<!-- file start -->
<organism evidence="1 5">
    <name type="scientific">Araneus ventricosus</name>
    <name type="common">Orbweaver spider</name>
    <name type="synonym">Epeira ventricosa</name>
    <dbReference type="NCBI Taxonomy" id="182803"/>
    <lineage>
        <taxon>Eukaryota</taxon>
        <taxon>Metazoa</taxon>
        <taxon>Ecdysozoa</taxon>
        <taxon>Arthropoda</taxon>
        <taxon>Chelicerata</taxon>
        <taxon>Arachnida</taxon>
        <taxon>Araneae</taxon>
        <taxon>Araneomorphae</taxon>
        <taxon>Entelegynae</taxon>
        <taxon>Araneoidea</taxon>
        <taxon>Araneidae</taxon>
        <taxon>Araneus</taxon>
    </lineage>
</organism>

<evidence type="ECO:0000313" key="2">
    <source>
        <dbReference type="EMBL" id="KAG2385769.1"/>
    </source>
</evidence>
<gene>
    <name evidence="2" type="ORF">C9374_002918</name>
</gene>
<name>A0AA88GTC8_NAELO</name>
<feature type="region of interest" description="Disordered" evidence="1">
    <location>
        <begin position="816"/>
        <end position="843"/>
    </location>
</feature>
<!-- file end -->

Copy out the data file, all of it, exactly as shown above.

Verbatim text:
<organism evidence="1 5">
    <name type="scientific">Araneus ventricosus</name>
    <name type="common">Orbweaver spider</name>
    <name type="synonym">Epeira ventricosa</name>
    <dbReference type="NCBI Taxonomy" id="182803"/>
    <lineage>
        <taxon>Eukaryota</taxon>
        <taxon>Metazoa</taxon>
        <taxon>Ecdysozoa</taxon>
        <taxon>Arthropoda</taxon>
        <taxon>Chelicerata</taxon>
        <taxon>Arachnida</taxon>
        <taxon>Araneae</taxon>
        <taxon>Araneomorphae</taxon>
        <taxon>Entelegynae</taxon>
        <taxon>Araneoidea</taxon>
        <taxon>Araneidae</taxon>
        <taxon>Araneus</taxon>
    </lineage>
</organism>

<evidence type="ECO:0000313" key="2">
    <source>
        <dbReference type="EMBL" id="KAG2385769.1"/>
    </source>
</evidence>
<gene>
    <name evidence="2" type="ORF">C9374_002918</name>
</gene>
<name>A0AA88GTC8_NAELO</name>
<feature type="region of interest" description="Disordered" evidence="1">
    <location>
        <begin position="816"/>
        <end position="843"/>
    </location>
</feature>